“This campaign is literally half over. It’s not over,” the former transportation minister told the Star’s editorial board on Wednesday during a one-hour stop between events in Toronto and London.
Buoyed by a leaders’ debate Monday where he pitched his Liberals as a better alternative to Ford’s Progressive Conservatives than the NDP, Del Duca said voters will now be paying closer attention to his promises, like axing provincial taxes on prepared foods under $20 to ease the pains of skyrocketing inflation.
“You’re going to gather this weekend. It’s Victoria Day. You’re going to go out there and people will be talking,” he added at a meeting in the newsroom with editors and reporters attending in person and via Zoom.
“They’re going to be talking about an optional Grade 13 because their kids are hurting … They’re going to be talking about buck-a-ride (public transit) provincewide because they know that’s going to be saving them thousands of dollars a year, potentially.”
Del Duca was asked to boil down the key reason why voters seeking to topple Ford should vote for Liberals over Andrea Horwath’s New Democrats or Mike Schreiner’s Green Party. The Star’s latest poll of polls had the PCs in majority government territory with 36.2 per cent support, while the Liberals were at 27.3, the NDP was at 23.7 and the Greens were at 4.9 per cent.
“After the last four years of cuts and chaos and having come from the circus that is the Ford Conservatives and how they’ve governed this province, I just don’t think we can afford to take another risk at this moment in Ontario,” he replied, touting Liberal experience in government.
“I don’t want in this province for us to go out of the frying pan and into the fire.”
In contrast, Horwath has been using the Liberals’ 15 years in power as an argument why voters should steer clear of them, citing the gas plants scandal and the partial sell-off of Hydro One as reasons they can’t be trusted.
Del Duca defended his dollar transit promise, which has prompted concerns from Schreiner and others that GO trains and suburban subway stops could be swamped with crowds, leaving longtime riders in the lurch.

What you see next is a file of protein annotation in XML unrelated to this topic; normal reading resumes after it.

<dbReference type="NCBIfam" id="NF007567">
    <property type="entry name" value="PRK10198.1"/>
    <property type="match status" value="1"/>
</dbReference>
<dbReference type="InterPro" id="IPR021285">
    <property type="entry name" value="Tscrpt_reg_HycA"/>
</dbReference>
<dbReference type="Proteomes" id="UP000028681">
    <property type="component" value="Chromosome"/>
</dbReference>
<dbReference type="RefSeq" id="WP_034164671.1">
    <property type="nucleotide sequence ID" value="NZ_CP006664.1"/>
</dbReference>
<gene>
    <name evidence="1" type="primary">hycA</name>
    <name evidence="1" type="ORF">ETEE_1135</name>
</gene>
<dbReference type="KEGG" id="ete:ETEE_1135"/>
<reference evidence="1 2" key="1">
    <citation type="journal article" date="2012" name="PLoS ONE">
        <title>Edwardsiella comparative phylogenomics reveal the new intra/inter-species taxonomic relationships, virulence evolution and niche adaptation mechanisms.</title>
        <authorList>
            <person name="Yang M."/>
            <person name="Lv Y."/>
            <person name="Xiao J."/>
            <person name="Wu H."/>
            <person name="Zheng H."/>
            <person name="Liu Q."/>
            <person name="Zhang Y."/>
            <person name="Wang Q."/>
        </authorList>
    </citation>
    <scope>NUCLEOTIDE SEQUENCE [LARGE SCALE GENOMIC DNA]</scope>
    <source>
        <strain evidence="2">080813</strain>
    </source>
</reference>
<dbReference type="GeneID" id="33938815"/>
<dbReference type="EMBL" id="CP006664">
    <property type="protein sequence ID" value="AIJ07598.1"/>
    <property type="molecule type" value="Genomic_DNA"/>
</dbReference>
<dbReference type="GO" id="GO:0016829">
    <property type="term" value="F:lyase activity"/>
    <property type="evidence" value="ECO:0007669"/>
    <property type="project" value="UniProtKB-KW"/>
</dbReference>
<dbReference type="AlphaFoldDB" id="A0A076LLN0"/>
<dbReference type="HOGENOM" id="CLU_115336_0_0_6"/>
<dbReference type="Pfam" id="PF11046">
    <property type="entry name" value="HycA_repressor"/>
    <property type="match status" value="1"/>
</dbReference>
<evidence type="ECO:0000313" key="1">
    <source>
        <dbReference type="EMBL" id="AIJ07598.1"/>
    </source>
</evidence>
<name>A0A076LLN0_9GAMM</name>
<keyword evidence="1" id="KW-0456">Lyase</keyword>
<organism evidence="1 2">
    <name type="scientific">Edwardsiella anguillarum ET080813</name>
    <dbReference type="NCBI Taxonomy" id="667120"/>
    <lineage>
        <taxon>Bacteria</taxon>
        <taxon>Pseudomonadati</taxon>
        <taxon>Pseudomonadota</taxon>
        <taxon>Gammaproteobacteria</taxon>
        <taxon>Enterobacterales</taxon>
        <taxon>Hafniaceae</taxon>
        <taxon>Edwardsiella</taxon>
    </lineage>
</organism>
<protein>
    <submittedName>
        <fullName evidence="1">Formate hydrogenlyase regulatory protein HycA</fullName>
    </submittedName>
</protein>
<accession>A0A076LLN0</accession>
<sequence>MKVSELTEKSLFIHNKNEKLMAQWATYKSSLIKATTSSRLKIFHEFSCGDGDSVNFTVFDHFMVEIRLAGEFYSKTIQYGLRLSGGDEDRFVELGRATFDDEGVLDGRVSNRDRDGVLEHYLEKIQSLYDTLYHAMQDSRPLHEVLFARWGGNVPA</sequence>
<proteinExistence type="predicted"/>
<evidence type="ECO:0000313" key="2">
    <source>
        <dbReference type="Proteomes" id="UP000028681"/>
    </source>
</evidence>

“We need cars off the roads,” said the Liberal leader, anticipating 400,000 people will leave their automobiles at home and pledging to increase funding past the almost $2 billion budgeted until the end of 2023 if more trains and buses are needed to meet demand.
The money would come out of a larger-than-usual contingency fund of about $4 billion a year, which he also said can be drawn upon for public sector wage settlements, such as with teachers and nurses, given salary demands are expected to rise with inflation that hit almost seven per cent in April.
Del Duca repeated a pledge to continue running annual deficits “a year or two” longer than his proposed four-year timetable for balancing the budget if promises like capping class sizes at 20 students are not met.
He vowed “no other tax measures or tax increases” beyond what the Liberals propose, which includes a one per cent surtax on corporate profits above $1 billion and an increase of two percentage points to 15.16 per cent on individuals earning more than $500,000 annually.
Del Duca scoffed at taunts from Ford earlier in the day that he won’t win back the Vaughan-Woodbridge riding he represented for six years until losing it in the 2018 PC sweep that reduced the Liberals to seven seats in the legislature.
“I get the game that they’re playing,” said Del Duca, who repeatedly bills his party as the “new Liberal team” in a bid to shed political baggage from its years in power under Dalton McGuinty and Kathleen Wynne.
His tenure as leader would be in jeopardy absent a victory over Progressive Conservative incumbent Michael Tibollo in the former Liberal stronghold.
In Hamilton, Ford told a news conference Del Duca won’t win the seat.
“I’m confident because people … want lower taxes and Steven Del Duca, they know what he has done over 15 years. He hiked up the taxes. He hiked up the toll roads,” said Ford, inflating Del Duca’s years as an MPP.
“Michael Tibollo is one of our greatest ministers, especially when it comes to mental health and addiction,” he boasted of Tibollo, a junior minister who has been demoted twice in cabinet shuffles.
“He’s done an incredible job for the people. I’m confident that he’ll win his riding.”
Del Duca said he has lived in the riding for 30 years. Campaign volunteers, his wife, business consultant Utilia Amaral, and their two school-age daughters have been out knocking on doors in Vaughan-Woodbridge when he’s busy on his leader’s tour.
The tour — ironically in a Ford Motor Co. van decorated with Liberal emblems and a slogan, “the choice” — has concentrated on the Greater Toronto Hamilton Area, where the party hopes to regain a number of seats lost to the PCs and NDP in the 2018 rout that left the Liberals without official party status.
“People know that over the six years that I served for them that I worked hard and fought hard for the community,” Del Duca said.
“The people who live in Vaughan-Woodbridge recognize that I’ve lived in the community for more than three decades,” he added, citing funding from the previous Liberal government for a new hospital, the Vaughan subway extension, a hospice and the Highway 427 extension.
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